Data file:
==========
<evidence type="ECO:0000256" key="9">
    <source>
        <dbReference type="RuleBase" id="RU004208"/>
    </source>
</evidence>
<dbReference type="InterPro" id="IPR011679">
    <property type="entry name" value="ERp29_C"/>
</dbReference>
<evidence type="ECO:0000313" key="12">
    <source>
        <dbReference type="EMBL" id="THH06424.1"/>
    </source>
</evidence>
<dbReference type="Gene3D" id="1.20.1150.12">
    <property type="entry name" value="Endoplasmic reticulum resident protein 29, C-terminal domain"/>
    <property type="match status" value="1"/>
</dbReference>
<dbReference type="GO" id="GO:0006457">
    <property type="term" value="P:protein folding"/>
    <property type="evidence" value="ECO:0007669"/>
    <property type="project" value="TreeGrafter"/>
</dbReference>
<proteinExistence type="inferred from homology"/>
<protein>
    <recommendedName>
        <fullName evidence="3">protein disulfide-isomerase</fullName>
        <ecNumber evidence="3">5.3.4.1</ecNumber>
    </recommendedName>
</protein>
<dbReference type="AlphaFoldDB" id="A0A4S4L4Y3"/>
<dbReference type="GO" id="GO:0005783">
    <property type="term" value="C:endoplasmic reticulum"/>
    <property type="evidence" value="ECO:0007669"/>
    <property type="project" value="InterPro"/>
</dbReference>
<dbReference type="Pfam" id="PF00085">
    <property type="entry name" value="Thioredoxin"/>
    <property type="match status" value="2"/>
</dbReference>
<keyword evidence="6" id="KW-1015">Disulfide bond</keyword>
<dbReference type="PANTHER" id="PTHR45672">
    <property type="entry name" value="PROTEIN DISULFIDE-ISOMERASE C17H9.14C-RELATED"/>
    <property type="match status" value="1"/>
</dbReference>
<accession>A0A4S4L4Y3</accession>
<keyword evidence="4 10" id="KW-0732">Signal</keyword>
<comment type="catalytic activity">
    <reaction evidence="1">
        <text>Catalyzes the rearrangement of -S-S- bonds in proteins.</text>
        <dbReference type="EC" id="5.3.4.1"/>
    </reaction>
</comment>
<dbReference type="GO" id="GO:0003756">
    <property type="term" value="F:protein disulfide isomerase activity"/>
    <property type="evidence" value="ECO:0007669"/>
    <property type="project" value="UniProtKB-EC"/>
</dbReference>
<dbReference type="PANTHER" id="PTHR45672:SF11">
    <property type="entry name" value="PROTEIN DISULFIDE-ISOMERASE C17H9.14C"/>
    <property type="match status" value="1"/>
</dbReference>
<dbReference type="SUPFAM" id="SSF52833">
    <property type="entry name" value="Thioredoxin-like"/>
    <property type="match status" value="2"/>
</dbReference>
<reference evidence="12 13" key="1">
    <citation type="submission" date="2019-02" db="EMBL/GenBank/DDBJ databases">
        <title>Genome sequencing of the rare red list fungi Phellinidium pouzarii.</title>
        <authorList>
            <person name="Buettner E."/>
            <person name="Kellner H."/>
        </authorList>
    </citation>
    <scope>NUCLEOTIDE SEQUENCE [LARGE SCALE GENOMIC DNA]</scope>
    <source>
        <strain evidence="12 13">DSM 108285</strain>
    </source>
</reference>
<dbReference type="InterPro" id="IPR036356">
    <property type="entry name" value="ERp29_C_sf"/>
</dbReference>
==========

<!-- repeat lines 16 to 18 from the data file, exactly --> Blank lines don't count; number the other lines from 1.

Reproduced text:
    <property type="match status" value="1"/>
</dbReference>
<dbReference type="GO" id="GO:0006457">